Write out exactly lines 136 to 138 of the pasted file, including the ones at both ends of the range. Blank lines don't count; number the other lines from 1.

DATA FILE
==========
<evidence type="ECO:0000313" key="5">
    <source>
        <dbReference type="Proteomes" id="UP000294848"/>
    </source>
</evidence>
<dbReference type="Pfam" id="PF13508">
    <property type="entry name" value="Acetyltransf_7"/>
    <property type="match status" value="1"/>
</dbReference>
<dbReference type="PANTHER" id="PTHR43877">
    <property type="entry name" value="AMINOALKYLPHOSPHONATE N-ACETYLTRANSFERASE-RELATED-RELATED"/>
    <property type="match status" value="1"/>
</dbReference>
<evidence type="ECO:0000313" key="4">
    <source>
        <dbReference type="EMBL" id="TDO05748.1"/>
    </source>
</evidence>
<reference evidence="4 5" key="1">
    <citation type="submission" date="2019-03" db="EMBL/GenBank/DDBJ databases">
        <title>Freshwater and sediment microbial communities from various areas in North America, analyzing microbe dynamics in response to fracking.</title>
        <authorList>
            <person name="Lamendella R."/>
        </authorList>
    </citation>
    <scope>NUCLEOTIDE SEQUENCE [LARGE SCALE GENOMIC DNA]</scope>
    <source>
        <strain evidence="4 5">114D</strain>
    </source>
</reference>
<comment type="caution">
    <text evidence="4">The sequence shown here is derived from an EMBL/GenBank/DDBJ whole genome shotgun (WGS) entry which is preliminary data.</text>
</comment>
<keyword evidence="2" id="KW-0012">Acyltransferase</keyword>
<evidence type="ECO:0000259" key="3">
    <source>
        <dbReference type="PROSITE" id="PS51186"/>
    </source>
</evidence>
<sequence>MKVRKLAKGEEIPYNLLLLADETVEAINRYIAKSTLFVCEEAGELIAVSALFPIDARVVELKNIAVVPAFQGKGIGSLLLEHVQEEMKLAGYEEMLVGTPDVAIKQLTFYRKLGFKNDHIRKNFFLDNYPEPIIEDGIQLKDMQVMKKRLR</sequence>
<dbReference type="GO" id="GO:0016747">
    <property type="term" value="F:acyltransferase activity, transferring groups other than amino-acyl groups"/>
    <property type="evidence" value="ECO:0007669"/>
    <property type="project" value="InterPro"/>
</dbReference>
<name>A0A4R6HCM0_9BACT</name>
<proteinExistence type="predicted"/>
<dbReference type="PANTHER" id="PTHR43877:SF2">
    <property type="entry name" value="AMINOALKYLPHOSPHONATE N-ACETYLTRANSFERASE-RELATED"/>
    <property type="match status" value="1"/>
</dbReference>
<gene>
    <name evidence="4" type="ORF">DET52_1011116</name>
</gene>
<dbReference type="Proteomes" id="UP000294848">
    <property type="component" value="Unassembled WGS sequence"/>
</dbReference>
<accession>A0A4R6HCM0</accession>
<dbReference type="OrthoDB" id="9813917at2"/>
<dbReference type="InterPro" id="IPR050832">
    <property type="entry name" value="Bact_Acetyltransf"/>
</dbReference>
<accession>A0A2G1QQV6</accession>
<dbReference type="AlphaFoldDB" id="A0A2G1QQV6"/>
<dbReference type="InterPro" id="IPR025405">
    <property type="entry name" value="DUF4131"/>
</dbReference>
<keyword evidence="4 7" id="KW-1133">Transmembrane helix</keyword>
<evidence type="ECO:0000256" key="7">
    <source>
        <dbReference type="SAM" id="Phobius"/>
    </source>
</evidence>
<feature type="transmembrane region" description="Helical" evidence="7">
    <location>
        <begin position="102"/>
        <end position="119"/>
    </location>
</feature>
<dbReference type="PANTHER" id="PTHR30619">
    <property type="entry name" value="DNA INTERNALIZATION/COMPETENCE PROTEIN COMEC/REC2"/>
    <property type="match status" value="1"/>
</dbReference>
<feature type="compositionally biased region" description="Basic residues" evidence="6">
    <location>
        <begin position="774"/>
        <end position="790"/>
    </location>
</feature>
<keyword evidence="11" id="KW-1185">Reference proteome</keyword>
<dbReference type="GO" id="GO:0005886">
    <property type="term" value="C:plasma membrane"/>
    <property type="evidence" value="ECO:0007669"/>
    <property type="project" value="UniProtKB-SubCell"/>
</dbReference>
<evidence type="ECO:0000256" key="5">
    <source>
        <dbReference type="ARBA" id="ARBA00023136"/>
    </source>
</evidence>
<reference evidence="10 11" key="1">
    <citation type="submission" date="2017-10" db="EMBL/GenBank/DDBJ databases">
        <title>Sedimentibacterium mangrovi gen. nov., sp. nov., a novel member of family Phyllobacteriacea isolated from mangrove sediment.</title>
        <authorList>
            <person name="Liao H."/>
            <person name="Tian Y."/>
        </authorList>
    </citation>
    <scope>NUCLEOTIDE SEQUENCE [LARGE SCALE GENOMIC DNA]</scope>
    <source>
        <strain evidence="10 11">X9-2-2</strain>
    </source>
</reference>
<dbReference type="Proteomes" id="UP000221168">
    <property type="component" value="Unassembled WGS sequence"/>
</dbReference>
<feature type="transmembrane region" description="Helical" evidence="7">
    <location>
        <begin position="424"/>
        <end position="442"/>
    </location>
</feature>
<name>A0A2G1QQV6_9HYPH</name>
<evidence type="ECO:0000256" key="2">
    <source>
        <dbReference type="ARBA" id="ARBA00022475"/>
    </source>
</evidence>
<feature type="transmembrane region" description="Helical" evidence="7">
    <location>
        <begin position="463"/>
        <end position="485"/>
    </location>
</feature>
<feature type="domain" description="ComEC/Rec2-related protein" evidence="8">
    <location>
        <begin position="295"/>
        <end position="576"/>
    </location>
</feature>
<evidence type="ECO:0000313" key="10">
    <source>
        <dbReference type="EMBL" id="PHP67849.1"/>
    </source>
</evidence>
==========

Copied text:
    <location>
        <begin position="295"/>
        <end position="576"/>